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Tax form check-off option could make for more responsible govt.

RALEIGH — Sometimes ideas circulating around the Legislative Building provoke laughter and scorn.

So it was with legislation that moved through a state House committee recently which would fund government by tax form check-off.

The proposal from House Republicans was ingenious really. If you want to give all or some of your state tax refund to the universities, just check a box. If you decided to designate that refund for the state’s entire general operating fund, you could do that, too.

Or you could check a box to give money to public schools, state museums or for the health care of the poor.

As one supporter noted, you can currently make a check mark to give a few dollars for protecting little birds and furry critters. Why not everything else in state government?

That remark and others led to a few cackles around the room.

Democrats, though, called the legislation a political ploy, an attempt to call attention to their support of continuing a penny sales tax hike. Or maybe it was meant to divide people: You give to the government functions that affect you; I’ll give to those that affect me.

The Democrats weren’t laughing.

I can’t figure out why. After all, I’d like to defund a few things in state government. Right now, the state legislature is at the top of my list.

With a few minor changes, this legislation offers an excellent opportunity to create more responsive government.

We just need to add a few more boxes. So here are some suggestions:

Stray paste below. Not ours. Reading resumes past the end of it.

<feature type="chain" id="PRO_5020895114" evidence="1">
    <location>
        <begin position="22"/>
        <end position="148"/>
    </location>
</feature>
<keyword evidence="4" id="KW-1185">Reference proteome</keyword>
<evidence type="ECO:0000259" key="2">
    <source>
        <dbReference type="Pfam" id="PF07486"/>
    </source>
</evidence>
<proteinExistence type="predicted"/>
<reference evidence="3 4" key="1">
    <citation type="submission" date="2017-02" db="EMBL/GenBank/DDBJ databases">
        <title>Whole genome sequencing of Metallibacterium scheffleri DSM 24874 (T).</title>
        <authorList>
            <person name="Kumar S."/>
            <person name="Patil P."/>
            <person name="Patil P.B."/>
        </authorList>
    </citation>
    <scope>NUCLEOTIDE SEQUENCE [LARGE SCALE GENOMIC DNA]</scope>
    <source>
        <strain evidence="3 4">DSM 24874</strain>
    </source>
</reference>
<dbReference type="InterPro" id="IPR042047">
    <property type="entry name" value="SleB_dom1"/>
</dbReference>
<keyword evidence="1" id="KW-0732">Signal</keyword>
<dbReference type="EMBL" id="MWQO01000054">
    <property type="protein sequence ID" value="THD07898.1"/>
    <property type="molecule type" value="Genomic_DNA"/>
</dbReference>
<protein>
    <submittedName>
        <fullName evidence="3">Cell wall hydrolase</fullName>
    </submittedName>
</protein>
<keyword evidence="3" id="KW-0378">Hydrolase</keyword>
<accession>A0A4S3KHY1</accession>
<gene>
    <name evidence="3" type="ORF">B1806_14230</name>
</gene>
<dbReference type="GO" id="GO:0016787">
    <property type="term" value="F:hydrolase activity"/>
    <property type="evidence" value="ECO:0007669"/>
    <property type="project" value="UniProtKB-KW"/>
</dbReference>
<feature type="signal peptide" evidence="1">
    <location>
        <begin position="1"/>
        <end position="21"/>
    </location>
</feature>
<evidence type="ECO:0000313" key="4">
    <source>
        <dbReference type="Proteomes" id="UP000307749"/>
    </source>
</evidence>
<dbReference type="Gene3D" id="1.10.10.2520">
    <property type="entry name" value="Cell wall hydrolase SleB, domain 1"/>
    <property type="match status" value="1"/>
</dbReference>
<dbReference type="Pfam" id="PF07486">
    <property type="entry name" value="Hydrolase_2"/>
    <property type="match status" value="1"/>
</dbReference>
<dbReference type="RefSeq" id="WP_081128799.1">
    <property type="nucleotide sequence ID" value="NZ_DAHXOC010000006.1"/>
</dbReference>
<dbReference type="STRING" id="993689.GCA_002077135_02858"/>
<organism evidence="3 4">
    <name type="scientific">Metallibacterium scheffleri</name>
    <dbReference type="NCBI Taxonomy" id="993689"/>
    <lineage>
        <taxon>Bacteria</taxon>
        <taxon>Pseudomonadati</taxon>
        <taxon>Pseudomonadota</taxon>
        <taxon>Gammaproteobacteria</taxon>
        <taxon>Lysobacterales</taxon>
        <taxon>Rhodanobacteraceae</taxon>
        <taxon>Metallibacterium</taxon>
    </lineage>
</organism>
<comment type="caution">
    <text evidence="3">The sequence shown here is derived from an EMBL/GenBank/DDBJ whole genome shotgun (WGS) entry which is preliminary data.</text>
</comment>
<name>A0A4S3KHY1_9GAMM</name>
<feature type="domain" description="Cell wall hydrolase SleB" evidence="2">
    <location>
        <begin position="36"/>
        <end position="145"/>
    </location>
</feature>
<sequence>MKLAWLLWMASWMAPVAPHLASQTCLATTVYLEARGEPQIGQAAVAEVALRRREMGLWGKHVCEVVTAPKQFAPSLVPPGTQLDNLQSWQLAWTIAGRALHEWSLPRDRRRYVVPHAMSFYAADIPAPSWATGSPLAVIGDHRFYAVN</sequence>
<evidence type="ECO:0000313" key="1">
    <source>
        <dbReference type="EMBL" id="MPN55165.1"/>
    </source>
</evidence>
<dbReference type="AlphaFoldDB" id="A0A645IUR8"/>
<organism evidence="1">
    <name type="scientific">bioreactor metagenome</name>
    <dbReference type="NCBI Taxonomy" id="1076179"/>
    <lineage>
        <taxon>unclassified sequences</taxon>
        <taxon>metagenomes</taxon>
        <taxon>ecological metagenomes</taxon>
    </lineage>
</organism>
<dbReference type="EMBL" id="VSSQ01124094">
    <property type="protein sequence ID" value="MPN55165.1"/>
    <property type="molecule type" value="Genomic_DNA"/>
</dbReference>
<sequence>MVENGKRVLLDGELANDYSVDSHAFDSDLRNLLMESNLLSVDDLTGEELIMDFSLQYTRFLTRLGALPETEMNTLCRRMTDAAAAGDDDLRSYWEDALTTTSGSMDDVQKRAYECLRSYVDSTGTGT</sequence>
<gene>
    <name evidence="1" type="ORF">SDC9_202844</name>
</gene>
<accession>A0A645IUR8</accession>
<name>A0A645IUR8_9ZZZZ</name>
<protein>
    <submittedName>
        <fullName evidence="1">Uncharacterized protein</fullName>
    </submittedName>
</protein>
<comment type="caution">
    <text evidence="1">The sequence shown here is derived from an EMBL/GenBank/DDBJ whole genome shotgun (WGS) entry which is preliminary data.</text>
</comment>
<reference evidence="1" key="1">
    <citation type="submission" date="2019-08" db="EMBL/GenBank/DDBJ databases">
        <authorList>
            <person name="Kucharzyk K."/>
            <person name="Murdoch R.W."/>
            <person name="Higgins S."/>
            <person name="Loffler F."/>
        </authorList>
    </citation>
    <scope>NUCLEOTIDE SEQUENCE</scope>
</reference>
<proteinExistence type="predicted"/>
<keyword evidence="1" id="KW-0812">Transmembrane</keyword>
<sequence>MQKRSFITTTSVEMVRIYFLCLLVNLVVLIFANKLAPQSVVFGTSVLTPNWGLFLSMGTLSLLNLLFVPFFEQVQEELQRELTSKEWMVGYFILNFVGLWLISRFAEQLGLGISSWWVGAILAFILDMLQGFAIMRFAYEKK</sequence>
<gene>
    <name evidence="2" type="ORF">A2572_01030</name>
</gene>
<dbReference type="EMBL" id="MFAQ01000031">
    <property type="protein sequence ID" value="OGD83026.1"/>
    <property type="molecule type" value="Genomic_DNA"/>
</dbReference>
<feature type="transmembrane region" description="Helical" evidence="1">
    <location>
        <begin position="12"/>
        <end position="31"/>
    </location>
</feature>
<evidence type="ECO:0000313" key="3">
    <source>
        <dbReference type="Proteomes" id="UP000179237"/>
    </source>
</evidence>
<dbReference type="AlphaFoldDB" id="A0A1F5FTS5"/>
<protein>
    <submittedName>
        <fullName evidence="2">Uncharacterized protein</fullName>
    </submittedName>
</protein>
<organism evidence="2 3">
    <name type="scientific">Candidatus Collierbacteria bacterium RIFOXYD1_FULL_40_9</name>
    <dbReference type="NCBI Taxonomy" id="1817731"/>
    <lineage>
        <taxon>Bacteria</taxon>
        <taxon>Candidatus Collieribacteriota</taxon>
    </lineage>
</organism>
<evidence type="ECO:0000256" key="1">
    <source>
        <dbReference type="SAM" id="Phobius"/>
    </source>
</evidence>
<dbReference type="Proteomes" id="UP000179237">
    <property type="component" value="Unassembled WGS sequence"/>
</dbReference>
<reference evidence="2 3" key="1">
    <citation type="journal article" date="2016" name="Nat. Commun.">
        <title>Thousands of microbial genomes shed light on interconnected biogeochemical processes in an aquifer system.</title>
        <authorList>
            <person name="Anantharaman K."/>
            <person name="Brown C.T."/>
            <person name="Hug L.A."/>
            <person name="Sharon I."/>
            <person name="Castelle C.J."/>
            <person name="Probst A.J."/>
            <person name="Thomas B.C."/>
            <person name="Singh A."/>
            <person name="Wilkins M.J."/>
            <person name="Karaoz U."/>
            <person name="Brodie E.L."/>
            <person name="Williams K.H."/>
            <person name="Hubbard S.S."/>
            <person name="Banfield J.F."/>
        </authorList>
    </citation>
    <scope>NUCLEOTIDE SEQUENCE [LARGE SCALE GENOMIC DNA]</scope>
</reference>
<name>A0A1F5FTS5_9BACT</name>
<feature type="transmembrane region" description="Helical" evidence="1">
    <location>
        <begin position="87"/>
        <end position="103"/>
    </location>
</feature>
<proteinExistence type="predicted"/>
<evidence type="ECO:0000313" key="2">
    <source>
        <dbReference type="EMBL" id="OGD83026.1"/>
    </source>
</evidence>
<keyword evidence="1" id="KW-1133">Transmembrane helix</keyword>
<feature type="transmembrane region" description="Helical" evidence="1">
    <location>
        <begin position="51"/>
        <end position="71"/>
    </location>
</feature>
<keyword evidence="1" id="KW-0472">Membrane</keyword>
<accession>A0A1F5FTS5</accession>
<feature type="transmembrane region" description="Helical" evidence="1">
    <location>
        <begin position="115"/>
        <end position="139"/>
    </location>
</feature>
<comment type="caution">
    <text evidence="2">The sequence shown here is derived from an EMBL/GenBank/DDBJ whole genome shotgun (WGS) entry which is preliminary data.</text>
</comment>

n A check-off to decide whether or not state legislators get paid each year. If feasible, responses could be sorted and results compiled by legislative district. That way, not all legislators would be forced to suffer because of public disgruntlement regarding some of their colleagues.

n In that same vein, how about letting taxpayers use their tax forms to vote on whether various classes of state employees get raises each year? State leaders could be surprised to see teachers getting a vote of confidence. Highway patrolmen, on the other hand, should probably be prepared to live on a fixed income.

n Every few years, legislators and governors begin the refrain that North Carolina’s corporate income tax is too high. Let’s see if the people agree.

In fact, given that so few companies actually organize as corporations and pay at the corporate tax rate, the state could create a separate page on the tax form for people to decide which of the big, multistate corporations get a tax break and which pay more. This change would surely be accompanied by a huge upswing in customer service at major retailers and banks.

n Finally, how about a check-off to fund political campaigns so that the elected won’t be beholden to the groups with legislation and state contracts before them? Oh, wait. There’s already one of those. Now who wants to do away with that?

Scott Mooneyham writes about North Carolina politics for the Capitol Press Association.

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